This past Sunday, some progress at Veblen House. Andrew and I first installed a better ladder for accessing the basement. In keeping with the sustainability theme of the project, the ladder was rescued from the curb and is being given a second life.

The situation in the basement is something of an emergency. The floor joists are dripping wet from the humidity. One can see where runoff from outside flowed in through a vent, most likely from roof runoff that falls next to the foundation for lack of gutters.

In an email, architect friend Heidi recommended covering the bare dirt in the crawlspace with plastic. I've also put in a request to the county for roof gutters (the old copper ones long ago disappeared, probably stolen for their metal). In the meantime, it will be necessary to cover the ground next to the foundation with plastic so that the water pouring off the room during heavy rains can flow away from the house.

The step taken on Sunday was to dig the beginnings of a ditch to carry water away, so that at least it will not flow into the basement.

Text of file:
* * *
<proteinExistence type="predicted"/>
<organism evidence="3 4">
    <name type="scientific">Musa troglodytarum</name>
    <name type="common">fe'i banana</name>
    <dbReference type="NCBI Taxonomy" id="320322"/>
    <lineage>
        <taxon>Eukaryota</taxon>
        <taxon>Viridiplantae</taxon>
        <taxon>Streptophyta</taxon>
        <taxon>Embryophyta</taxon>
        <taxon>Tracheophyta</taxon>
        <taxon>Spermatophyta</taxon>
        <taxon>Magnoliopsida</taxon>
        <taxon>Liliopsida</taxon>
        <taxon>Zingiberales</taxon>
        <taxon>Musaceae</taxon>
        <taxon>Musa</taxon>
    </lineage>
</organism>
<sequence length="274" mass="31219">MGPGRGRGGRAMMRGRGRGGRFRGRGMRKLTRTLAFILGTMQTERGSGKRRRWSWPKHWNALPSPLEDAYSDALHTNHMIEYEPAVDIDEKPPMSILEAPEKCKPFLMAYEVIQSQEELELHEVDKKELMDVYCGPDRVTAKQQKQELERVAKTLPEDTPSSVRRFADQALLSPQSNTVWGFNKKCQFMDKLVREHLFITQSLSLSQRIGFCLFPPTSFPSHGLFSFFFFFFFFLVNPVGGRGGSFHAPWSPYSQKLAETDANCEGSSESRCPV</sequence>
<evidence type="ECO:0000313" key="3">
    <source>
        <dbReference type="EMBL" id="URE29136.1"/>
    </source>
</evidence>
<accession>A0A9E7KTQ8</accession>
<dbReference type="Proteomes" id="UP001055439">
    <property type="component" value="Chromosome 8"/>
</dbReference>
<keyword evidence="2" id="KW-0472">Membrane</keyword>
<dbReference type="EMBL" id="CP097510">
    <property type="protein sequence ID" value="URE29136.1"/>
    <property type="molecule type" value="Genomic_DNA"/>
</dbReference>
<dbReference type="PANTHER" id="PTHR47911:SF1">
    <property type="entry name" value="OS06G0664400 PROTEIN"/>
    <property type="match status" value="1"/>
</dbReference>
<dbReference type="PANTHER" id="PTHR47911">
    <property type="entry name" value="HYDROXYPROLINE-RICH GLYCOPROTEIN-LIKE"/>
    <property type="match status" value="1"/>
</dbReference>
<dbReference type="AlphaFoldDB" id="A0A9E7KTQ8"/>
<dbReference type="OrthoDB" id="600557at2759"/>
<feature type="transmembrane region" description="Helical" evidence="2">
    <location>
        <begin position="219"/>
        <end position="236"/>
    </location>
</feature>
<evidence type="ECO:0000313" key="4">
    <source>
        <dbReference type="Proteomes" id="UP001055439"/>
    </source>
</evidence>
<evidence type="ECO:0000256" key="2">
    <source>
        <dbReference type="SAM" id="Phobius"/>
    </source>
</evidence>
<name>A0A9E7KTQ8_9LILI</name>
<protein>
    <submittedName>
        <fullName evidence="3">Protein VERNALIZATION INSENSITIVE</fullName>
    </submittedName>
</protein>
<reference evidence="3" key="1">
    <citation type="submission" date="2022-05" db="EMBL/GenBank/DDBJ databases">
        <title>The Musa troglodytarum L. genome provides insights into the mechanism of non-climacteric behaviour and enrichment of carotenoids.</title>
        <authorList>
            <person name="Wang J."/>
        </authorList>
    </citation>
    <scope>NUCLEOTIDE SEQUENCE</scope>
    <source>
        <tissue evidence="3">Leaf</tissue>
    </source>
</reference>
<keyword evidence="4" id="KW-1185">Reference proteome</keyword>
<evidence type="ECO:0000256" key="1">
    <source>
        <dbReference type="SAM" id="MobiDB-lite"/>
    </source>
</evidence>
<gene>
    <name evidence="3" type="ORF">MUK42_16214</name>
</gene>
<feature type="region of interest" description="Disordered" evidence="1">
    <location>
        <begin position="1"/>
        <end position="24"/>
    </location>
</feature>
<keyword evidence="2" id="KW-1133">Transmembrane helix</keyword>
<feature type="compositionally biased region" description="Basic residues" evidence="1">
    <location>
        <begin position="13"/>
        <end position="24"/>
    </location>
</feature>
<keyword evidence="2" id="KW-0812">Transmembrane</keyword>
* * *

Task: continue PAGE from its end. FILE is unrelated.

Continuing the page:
One idea Andrew had for the open field next to the Veblen House is a community garden. We visited the existing one nearby at the township's Smoyer Park, which may or may not be maxed out.

Wednesday, March 10, 2010

The Veblen Cottage and Barn

Located towards the edge of Herrontown Woods--a 100+ acre nature preserved donated to Mercer County by the Veblens, the Veblen farmstead includes a house, cottage, small barn and corn crib. Shown here is the cottage and, in the distance, the small barn. The two-story section of the cottage, and the barn, appear to be structurally solid, due to intact roofs. The floor joists of the cottage are a question mark, and will require an inspection of the basement.

Veblen used this cottage as his study. It dates back to the 1860s.

Veblen's Grandfather's House a National Landmark

Oswald Veblen comes from a prominent family. His uncle was Thorstein Veblen, an internationally renowned economist and author of "The Theory of the Leisure Class." For those of us entertaining the idea of turning the Veblen farmstead into a sustainability center, it's interesting to learn that Thorstein Veblen coined the phrase "conspicuous consumption."

Veblen FarmThe home of Thomas and Kari Veblen (Oswald's grandfather), located in rural Rice County in southeastern Minnesota, went through a similar eleven year period of abandonment and decline before steps were taken to restore it. Now a national landmark, more information can be found at, the website from which this photo was borrowed.